The severity of alcohol embryopathy is not always the same. In mild cases, those affected “only” show a growth retardation, underweight and a brain skull that is too small (microcephalus). In more severe cases, there are additional injuries and malformations, such as facial anomalies, organ malformations and mental impairments. The latter sometimes extend to severe intellectual disability.
Fetal alcohol syndrome in adults
FASD in adulthood is often associated with other disorders. These include depression, anxiety disorders and impulse control disorders. Some of those affected also show an increased risk of addiction or conspicuous sexual behavior. It is not uncommon for people with FAS to have difficulty fitting in with other people and in society. In many cases, this massively impairs the adjustment to social norms and causes difficulties in everyday life (problems with finding a place to live and a job, in social relationships, etc.).
Fetal alcohol syndrome: causes and risk factors
In unborn children, the so-called placental barrier prevents various pollutants and pathogens from the mother’s bloodstream from entering the child’s blood. However, this protective filter does not work 100 percent.
Among other things, alcohol from the mother’s blood gets into the blood of the unborn child almost unfiltered. Studies have shown that 10 grams of alcohol a day is enough to cause fetal alcohol syndrome in a child. This amount is in a small beer or 100 milliliters of wine.
Alcohol is a poison for the human body at every stage of life. The fact that unborn children are particularly sensitive to this is because their immature liver is not yet able to break down alcohol well. This damages cells more than in adults and inhibits cell division – with a variety of consequences, especially for the sensitive brain. The damage and changes lead to Fetal Alcohol Spectrum Disorders (FASD) in the baby. In the worst case, fetal alcohol syndrome (FAS) develops.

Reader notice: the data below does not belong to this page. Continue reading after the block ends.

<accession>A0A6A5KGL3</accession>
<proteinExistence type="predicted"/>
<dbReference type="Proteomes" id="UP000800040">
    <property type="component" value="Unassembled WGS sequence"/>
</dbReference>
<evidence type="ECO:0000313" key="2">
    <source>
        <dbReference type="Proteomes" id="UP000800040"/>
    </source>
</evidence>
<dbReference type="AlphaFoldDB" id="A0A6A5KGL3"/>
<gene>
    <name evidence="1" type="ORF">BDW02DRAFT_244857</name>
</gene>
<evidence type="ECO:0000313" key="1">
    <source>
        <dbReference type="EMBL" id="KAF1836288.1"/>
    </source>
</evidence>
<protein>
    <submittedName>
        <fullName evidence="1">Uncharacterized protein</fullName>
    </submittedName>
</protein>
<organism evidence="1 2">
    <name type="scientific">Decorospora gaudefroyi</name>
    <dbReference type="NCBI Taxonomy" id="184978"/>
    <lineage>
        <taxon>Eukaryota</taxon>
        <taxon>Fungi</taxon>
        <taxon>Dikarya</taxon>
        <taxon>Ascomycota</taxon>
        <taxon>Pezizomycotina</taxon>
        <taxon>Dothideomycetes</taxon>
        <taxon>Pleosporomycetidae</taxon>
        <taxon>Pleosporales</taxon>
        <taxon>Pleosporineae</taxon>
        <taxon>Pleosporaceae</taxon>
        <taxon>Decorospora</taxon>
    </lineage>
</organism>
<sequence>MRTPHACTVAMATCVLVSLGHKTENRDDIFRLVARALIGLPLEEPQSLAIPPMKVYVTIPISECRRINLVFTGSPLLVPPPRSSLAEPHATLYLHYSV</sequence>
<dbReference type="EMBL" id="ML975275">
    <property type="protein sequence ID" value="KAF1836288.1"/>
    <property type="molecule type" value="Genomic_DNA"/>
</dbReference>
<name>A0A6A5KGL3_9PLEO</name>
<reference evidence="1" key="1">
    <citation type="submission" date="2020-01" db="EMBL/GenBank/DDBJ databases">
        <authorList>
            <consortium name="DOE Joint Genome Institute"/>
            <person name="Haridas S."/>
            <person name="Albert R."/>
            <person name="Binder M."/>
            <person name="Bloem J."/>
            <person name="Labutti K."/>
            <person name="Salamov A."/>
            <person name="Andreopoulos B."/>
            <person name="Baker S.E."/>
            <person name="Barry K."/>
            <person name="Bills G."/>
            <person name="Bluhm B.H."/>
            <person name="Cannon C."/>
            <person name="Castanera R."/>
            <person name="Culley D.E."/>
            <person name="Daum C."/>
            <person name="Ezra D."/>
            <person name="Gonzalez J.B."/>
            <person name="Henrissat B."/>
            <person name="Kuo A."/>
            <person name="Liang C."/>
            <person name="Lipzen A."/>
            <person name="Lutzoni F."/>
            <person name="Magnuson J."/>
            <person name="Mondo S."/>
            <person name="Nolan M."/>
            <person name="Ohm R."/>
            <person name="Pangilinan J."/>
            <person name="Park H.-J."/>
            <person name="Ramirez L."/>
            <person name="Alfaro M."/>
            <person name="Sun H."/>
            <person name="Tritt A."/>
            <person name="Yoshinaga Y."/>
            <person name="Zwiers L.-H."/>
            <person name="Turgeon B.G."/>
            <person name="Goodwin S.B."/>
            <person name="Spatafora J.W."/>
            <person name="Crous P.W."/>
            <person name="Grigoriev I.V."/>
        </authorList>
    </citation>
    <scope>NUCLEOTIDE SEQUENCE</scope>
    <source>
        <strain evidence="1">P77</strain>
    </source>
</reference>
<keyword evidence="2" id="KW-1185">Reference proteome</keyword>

That being said, alcohol consumption during pregnancy increases the risk of miscarriage.
Risk factors for fetal alcohol syndrome
Not all children whose mothers drink alcohol during pregnancy will develop alcohol embryopathy. According to recent research, the cell nucleus of some unborn babies has genetic protection against damage caused by alcohol.
The risk of fetal alcohol syndrome in children is particularly high and/or chronic alcohol consumption by the mother during pregnancy. However, there is also a risk of FAS if the mother-to-be drinks alcohol from time to time over the entire nine months – even if it is only moderate amounts. And even sporadic or one-time consumption of alcohol damages the embryo in some cases.
The consumption of beer, wine and other alcoholic beverages in the first and second trimester of pregnancy is particularly dangerous. The risk of FAS is also increased if the mother uses amphetamines or other drugs.
Other risk factors for Fetal Alcohol Syndrome include:
- Maternal age > 30 years.
- Maternal malnutrition or lack of trace elements or vitamins.
- Siblings with FASD.
- Genetic background.
Is fetal alcohol syndrome also caused by the father?
The cause of FAS is the mother’s alcohol consumption during pregnancy. However, high alcohol consumption by the father is also considered a risk factor for FAS.
Investigations and diagnosis
Ideally, Fetal Alcohol Spectrum Disorders (FASD) or Fetal Alcohol Syndrome (FAS) should be detected as early as possible. The affected children then quickly receive adequate and individual encouragement and support.
Problems with diagnosis
Fetal alcohol spectrum disorders and fetal alcohol syndrome are not always easy to diagnose. This is due, for example, to the fact that maternal alcohol consumption during pregnancy is difficult to record – for example because the mother provides incorrect information.
In addition, many children in World who show symptoms of fetal alcohol syndrome live in adoptive and foster families. It is then difficult to determine the alcohol consumption of the biological mother.
Another problem is that many abnormalities of fetal alcohol syndrome change with age. For example, facial abnormalities and impaired growth are clearly evident in childhood but less noticeable in adolescence and adulthood.